by Elizabeth McNeill.
November is a good time to start composting as fallen leaves make excellent brown material for a compost pile. Mixed with green material (vegetable and fruit kitchen scraps) you can get a good mix of the required brown and green material needed. Add shredded paper (which is considered brown material).
Sometimes people are reluctant to have a compost pile because it can attract unwanted animals and insects. Don’t use meat, fish or seafood which would make your compost pile a buffet for critters. If you turn your compost often, animals will be even more discouraged. And by turning more frequently, you add more oxygen to the pile thereby creating top soil more quickly.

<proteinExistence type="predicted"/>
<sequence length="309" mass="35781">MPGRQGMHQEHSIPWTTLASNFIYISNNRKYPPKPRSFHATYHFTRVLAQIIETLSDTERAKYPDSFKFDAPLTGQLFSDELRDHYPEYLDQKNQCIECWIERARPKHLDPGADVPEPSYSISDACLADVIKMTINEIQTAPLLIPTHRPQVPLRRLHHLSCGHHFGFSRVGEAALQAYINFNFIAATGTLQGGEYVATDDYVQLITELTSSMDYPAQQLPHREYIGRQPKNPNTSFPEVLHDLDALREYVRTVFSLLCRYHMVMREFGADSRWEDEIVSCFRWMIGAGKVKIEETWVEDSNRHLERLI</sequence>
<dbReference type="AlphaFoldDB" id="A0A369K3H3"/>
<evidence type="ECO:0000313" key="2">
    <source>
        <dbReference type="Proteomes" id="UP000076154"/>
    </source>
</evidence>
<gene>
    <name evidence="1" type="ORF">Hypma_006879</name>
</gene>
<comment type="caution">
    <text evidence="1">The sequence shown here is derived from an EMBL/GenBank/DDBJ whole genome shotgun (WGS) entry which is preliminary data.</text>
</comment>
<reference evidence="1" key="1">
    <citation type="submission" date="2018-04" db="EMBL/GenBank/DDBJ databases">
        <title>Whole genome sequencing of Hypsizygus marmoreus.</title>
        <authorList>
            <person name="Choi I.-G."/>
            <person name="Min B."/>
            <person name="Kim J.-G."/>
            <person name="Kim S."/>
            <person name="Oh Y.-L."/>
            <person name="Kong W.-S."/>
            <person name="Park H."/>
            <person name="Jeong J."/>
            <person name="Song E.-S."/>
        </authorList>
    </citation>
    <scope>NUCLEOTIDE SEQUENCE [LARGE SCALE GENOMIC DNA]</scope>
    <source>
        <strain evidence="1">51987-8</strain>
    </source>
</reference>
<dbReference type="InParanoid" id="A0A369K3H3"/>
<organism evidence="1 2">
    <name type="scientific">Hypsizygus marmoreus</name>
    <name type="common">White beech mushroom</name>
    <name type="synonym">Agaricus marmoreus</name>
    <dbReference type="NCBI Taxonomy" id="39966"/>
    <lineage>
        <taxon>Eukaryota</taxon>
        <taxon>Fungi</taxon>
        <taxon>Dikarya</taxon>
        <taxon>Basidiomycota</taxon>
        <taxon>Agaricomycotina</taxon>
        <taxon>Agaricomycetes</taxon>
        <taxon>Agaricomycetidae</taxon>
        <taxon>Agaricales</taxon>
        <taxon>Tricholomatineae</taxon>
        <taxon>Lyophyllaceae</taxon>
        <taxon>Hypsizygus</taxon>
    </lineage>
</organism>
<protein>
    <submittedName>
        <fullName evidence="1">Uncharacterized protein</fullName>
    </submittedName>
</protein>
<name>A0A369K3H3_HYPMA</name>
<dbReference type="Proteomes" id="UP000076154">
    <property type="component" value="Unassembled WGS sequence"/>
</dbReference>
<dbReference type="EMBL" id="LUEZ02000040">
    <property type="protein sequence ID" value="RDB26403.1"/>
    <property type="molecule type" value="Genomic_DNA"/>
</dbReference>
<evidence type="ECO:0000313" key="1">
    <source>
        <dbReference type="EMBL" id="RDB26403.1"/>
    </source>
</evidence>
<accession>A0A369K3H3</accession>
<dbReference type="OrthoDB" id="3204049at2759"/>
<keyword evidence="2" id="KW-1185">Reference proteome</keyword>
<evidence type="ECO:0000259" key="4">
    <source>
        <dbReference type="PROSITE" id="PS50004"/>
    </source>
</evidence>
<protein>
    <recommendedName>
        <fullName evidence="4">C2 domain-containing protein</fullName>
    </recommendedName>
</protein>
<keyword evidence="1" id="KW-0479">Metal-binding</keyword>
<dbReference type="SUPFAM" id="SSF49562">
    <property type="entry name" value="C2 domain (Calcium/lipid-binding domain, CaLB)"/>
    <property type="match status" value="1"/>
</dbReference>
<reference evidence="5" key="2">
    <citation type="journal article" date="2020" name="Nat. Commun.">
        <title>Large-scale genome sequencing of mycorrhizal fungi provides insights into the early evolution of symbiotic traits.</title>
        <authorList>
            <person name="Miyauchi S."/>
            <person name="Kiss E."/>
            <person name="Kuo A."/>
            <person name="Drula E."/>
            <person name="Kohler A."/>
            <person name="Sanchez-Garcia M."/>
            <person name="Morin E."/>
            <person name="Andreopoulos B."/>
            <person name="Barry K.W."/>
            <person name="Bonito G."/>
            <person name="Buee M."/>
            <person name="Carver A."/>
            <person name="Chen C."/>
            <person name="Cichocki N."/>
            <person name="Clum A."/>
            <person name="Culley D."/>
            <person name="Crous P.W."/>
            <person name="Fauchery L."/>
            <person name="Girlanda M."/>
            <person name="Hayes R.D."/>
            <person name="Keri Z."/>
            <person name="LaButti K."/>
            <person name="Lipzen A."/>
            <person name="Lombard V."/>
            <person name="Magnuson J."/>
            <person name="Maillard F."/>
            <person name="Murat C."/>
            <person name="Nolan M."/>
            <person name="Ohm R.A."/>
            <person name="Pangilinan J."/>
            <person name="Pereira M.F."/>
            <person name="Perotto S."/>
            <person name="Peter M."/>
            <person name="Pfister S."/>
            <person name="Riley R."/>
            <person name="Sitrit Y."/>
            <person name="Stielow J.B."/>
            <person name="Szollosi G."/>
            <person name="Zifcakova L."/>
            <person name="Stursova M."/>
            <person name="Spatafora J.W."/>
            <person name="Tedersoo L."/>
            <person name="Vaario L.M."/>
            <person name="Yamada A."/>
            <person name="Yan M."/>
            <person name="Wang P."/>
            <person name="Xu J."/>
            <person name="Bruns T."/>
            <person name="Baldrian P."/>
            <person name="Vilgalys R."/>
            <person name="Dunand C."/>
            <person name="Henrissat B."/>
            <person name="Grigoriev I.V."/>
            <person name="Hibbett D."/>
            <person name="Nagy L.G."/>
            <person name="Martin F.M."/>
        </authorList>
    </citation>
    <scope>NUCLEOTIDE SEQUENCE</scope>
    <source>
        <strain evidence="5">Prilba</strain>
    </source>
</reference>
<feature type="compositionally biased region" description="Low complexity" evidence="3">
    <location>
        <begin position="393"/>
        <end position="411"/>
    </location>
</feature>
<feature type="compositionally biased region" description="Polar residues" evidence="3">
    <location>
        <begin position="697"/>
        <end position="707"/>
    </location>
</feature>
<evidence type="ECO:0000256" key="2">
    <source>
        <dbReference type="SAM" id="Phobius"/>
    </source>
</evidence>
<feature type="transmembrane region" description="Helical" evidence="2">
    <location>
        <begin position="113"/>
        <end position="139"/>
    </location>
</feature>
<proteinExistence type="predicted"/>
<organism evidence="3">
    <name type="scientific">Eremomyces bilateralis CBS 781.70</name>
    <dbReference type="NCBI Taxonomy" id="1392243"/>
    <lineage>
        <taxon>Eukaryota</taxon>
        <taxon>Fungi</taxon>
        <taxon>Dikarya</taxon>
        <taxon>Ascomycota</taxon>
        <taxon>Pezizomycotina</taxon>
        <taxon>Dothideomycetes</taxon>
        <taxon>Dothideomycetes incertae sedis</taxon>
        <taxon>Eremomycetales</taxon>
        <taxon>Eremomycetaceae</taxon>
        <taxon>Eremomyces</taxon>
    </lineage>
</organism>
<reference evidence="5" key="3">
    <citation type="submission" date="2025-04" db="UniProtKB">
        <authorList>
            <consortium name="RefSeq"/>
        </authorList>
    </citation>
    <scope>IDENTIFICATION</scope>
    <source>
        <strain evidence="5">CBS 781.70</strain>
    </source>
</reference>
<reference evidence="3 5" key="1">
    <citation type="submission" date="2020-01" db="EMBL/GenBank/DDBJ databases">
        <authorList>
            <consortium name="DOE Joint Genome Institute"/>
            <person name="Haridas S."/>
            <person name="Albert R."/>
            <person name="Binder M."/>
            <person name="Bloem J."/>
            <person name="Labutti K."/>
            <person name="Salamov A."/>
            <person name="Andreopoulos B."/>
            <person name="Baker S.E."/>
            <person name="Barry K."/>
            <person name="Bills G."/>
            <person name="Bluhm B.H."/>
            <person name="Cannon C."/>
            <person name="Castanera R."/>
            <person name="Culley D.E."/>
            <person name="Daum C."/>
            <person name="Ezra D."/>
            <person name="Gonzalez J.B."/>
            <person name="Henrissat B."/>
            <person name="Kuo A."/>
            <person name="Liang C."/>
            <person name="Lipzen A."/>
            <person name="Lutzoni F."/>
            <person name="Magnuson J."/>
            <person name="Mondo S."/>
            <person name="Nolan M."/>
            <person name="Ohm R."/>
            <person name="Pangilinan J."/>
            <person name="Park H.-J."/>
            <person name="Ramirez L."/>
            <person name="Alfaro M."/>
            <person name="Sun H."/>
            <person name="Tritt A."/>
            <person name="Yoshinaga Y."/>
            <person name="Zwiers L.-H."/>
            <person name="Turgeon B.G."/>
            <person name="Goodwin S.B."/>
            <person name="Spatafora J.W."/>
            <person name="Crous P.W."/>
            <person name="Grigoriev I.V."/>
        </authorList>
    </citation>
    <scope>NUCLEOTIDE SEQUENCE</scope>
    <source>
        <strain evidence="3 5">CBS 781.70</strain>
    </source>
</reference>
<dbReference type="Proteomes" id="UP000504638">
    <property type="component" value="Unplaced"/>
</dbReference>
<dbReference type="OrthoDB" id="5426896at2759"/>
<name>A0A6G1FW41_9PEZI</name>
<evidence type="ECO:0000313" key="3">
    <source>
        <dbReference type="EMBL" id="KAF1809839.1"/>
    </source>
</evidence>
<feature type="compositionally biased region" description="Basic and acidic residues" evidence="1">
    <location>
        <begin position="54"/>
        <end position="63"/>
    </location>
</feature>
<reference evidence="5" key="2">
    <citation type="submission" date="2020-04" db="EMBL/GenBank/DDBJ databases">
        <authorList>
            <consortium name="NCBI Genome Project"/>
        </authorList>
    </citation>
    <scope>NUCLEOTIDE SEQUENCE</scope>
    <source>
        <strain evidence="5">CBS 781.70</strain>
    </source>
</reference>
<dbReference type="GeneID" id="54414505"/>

Many of our neighbours don’t know how to or don’t want to compost for a variety of reasons. If you compost, invite them to drop their fallen leaves into your compost pile. In that way, they won’t burn them, causing air pollution, or have them carried away in plastic bags to the land fill. What is garbage today is top soil tomorrow.
Some neighbours might be interested in composting but don’t know how to get started. Be a good neighbour (and a good gardener) and help them. By composting, we’re closer to zero waste, and we’re gaining lots of free top soil.
These websites offer good composting information: